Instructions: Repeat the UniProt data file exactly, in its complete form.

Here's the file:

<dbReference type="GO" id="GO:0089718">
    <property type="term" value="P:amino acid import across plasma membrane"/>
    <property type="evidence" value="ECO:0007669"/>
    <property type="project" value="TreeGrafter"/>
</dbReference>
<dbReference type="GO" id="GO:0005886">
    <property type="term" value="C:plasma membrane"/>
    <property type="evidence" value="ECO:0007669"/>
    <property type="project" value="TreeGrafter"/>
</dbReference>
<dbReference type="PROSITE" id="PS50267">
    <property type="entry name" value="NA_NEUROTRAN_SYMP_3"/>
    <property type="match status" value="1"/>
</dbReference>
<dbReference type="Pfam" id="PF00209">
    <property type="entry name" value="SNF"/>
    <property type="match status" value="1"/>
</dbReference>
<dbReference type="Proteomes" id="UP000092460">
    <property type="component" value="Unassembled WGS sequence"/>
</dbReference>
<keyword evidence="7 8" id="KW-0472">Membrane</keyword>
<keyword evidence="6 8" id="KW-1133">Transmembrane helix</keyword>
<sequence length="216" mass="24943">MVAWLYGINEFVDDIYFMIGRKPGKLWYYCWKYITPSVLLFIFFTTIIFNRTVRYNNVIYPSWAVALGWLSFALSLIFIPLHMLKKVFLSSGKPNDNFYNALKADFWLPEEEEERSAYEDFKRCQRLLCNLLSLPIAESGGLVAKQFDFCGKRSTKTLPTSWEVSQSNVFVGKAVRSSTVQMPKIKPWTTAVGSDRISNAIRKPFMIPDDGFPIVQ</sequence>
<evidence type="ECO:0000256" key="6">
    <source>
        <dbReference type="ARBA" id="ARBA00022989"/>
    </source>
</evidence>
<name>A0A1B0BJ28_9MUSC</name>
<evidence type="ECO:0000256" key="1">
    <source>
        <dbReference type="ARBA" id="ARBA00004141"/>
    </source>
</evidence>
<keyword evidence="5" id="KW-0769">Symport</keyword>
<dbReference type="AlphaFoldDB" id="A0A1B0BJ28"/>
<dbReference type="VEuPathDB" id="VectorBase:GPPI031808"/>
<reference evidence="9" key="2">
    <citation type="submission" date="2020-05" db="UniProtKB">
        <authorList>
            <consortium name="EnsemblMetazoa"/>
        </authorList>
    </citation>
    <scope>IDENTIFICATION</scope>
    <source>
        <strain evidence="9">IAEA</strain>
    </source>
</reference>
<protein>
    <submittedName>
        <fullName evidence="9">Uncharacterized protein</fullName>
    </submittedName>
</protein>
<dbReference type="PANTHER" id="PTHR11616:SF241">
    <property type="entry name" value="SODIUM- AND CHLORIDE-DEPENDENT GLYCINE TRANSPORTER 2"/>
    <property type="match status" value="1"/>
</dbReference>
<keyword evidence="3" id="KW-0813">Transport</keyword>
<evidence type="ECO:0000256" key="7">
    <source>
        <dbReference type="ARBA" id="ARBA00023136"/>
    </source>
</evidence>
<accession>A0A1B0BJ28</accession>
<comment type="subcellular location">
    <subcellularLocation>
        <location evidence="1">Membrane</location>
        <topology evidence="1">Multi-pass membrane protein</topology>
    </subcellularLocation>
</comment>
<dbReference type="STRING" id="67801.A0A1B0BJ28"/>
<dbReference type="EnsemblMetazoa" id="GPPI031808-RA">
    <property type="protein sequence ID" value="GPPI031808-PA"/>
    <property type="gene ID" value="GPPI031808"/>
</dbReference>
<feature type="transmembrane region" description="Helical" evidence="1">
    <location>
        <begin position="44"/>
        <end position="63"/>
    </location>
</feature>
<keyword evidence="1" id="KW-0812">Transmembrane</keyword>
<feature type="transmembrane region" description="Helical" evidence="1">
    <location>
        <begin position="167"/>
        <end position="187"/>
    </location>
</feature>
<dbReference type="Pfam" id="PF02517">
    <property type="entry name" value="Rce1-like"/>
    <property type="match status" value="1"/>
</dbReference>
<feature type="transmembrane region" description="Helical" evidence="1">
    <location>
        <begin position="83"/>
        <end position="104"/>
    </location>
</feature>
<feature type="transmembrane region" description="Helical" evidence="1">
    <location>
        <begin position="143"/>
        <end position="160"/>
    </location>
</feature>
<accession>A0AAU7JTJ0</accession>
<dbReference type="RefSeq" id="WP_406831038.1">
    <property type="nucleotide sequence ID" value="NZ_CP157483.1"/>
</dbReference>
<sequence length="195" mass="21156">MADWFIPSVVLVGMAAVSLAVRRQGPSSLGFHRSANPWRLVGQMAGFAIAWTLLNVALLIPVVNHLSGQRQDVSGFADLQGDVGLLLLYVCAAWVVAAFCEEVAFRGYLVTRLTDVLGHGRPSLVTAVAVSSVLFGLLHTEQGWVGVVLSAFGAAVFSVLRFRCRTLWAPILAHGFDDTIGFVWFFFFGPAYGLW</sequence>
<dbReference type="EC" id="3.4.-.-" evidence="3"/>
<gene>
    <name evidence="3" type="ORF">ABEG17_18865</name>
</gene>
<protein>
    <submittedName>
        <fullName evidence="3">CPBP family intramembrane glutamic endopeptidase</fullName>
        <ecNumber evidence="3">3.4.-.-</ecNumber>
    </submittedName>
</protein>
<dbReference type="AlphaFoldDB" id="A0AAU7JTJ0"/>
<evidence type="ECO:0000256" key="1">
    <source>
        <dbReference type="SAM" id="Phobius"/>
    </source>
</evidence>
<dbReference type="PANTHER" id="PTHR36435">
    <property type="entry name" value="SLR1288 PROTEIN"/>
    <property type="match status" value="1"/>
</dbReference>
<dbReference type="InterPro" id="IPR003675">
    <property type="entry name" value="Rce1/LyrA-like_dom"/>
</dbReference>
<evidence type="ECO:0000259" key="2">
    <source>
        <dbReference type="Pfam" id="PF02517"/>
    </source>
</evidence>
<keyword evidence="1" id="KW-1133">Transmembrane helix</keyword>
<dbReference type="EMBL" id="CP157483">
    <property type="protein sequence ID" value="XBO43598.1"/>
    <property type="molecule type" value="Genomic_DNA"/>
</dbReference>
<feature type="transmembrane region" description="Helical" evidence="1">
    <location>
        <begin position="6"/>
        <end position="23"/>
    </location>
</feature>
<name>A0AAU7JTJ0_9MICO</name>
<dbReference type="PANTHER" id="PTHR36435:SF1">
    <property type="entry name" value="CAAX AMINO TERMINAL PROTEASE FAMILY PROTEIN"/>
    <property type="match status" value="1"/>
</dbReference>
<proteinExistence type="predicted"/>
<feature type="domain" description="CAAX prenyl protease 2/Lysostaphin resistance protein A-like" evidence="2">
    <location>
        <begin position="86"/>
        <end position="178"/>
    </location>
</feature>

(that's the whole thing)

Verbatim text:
<dbReference type="GO" id="GO:0089718">
    <property type="term" value="P:amino acid import across plasma membrane"/>
    <property type="evidence" value="ECO:0007669"/>
    <property type="project" value="TreeGrafter"/>
</dbReference>
<dbReference type="GO" id="GO:0005886">
    <property type="term" value="C:plasma membrane"/>
    <property type="evidence" value="ECO:0007669"/>
    <property type="project" value="TreeGrafter"/>
</dbReference>
<dbReference type="PROSITE" id="PS50267">
    <property type="entry name" value="NA_NEUROTRAN_SYMP_3"/>
    <property type="match status" value="1"/>
</dbReference>
<dbReference type="Pfam" id="PF00209">
    <property type="entry name" value="SNF"/>
    <property type="match status" value="1"/>
</dbReference>
<dbReference type="Proteomes" id="UP000092460">
    <property type="component" value="Unassembled WGS sequence"/>
</dbReference>
<keyword evidence="7 8" id="KW-0472">Membrane</keyword>
<keyword evidence="6 8" id="KW-1133">Transmembrane helix</keyword>
<sequence length="216" mass="24943">MVAWLYGINEFVDDIYFMIGRKPGKLWYYCWKYITPSVLLFIFFTTIIFNRTVRYNNVIYPSWAVALGWLSFALSLIFIPLHMLKKVFLSSGKPNDNFYNALKADFWLPEEEEERSAYEDFKRCQRLLCNLLSLPIAESGGLVAKQFDFCGKRSTKTLPTSWEVSQSNVFVGKAVRSSTVQMPKIKPWTTAVGSDRISNAIRKPFMIPDDGFPIVQ</sequence>
<evidence type="ECO:0000256" key="6">
    <source>
        <dbReference type="ARBA" id="ARBA00022989"/>
    </source>
</evidence>
<name>A0A1B0BJ28_9MUSC</name>
<evidence type="ECO:0000256" key="1">
    <source>
        <dbReference type="ARBA" id="ARBA00004141"/>
    </source>
</evidence>
<keyword evidence="5" id="KW-0769">Symport</keyword>
<dbReference type="AlphaFoldDB" id="A0A1B0BJ28"/>
<dbReference type="VEuPathDB" id="VectorBase:GPPI031808"/>
<reference evidence="9" key="2">
    <citation type="submission" date="2020-05" db="UniProtKB">
        <authorList>
            <consortium name="EnsemblMetazoa"/>
        </authorList>
    </citation>
    <scope>IDENTIFICATION</scope>
    <source>
        <strain evidence="9">IAEA</strain>
    </source>
</reference>
<protein>
    <submittedName>
        <fullName evidence="9">Uncharacterized protein</fullName>
    </submittedName>
</protein>
<dbReference type="PANTHER" id="PTHR11616:SF241">
    <property type="entry name" value="SODIUM- AND CHLORIDE-DEPENDENT GLYCINE TRANSPORTER 2"/>
    <property type="match status" value="1"/>
</dbReference>
<keyword evidence="3" id="KW-0813">Transport</keyword>
<evidence type="ECO:0000256" key="7">
    <source>
        <dbReference type="ARBA" id="ARBA00023136"/>
    </source>
</evidence>
<accession>A0A1B0BJ28</accession>
<comment type="subcellular location">
    <subcellularLocation>
        <location evidence="1">Membrane</location>
        <topology evidence="1">Multi-pass membrane protein</topology>
    </subcellularLocation>
</comment>
<dbReference type="STRING" id="67801.A0A1B0BJ28"/>
<dbReference type="EnsemblMetazoa" id="GPPI031808-RA">
    <property type="protein sequence ID" value="GPPI031808-PA"/>
    <property type="gene ID" value="GPPI031808"/>
</dbReference>
<feature type="transmembrane region" description="Helical" evidence="1">
    <location>
        <begin position="44"/>
        <end position="63"/>
    </location>
</feature>
<keyword evidence="1" id="KW-0812">Transmembrane</keyword>
<feature type="transmembrane region" description="Helical" evidence="1">
    <location>
        <begin position="167"/>
        <end position="187"/>
    </location>
</feature>
<dbReference type="Pfam" id="PF02517">
    <property type="entry name" value="Rce1-like"/>
    <property type="match status" value="1"/>
</dbReference>
<feature type="transmembrane region" description="Helical" evidence="1">
    <location>
        <begin position="83"/>
        <end position="104"/>
    </location>
</feature>
<feature type="transmembrane region" description="Helical" evidence="1">
    <location>
        <begin position="143"/>
        <end position="160"/>
    </location>
</feature>
<accession>A0AAU7JTJ0</accession>
<dbReference type="RefSeq" id="WP_406831038.1">
    <property type="nucleotide sequence ID" value="NZ_CP157483.1"/>
</dbReference>
<sequence length="195" mass="21156">MADWFIPSVVLVGMAAVSLAVRRQGPSSLGFHRSANPWRLVGQMAGFAIAWTLLNVALLIPVVNHLSGQRQDVSGFADLQGDVGLLLLYVCAAWVVAAFCEEVAFRGYLVTRLTDVLGHGRPSLVTAVAVSSVLFGLLHTEQGWVGVVLSAFGAAVFSVLRFRCRTLWAPILAHGFDDTIGFVWFFFFGPAYGLW</sequence>
<dbReference type="EC" id="3.4.-.-" evidence="3"/>
<gene>
    <name evidence="3" type="ORF">ABEG17_18865</name>
</gene>
<protein>
    <submittedName>
        <fullName evidence="3">CPBP family intramembrane glutamic endopeptidase</fullName>
        <ecNumber evidence="3">3.4.-.-</ecNumber>
    </submittedName>
</protein>
<dbReference type="AlphaFoldDB" id="A0AAU7JTJ0"/>
<evidence type="ECO:0000256" key="1">
    <source>
        <dbReference type="SAM" id="Phobius"/>
    </source>
</evidence>
<dbReference type="PANTHER" id="PTHR36435">
    <property type="entry name" value="SLR1288 PROTEIN"/>
    <property type="match status" value="1"/>
</dbReference>
<dbReference type="InterPro" id="IPR003675">
    <property type="entry name" value="Rce1/LyrA-like_dom"/>
</dbReference>
<evidence type="ECO:0000259" key="2">
    <source>
        <dbReference type="Pfam" id="PF02517"/>
    </source>
</evidence>
<keyword evidence="1" id="KW-1133">Transmembrane helix</keyword>
<dbReference type="EMBL" id="CP157483">
    <property type="protein sequence ID" value="XBO43598.1"/>
    <property type="molecule type" value="Genomic_DNA"/>
</dbReference>
<feature type="transmembrane region" description="Helical" evidence="1">
    <location>
        <begin position="6"/>
        <end position="23"/>
    </location>
</feature>
<name>A0AAU7JTJ0_9MICO</name>
<dbReference type="PANTHER" id="PTHR36435:SF1">
    <property type="entry name" value="CAAX AMINO TERMINAL PROTEASE FAMILY PROTEIN"/>
    <property type="match status" value="1"/>
</dbReference>
<proteinExistence type="predicted"/>
<feature type="domain" description="CAAX prenyl protease 2/Lysostaphin resistance protein A-like" evidence="2">
    <location>
        <begin position="86"/>
        <end position="178"/>
    </location>
</feature>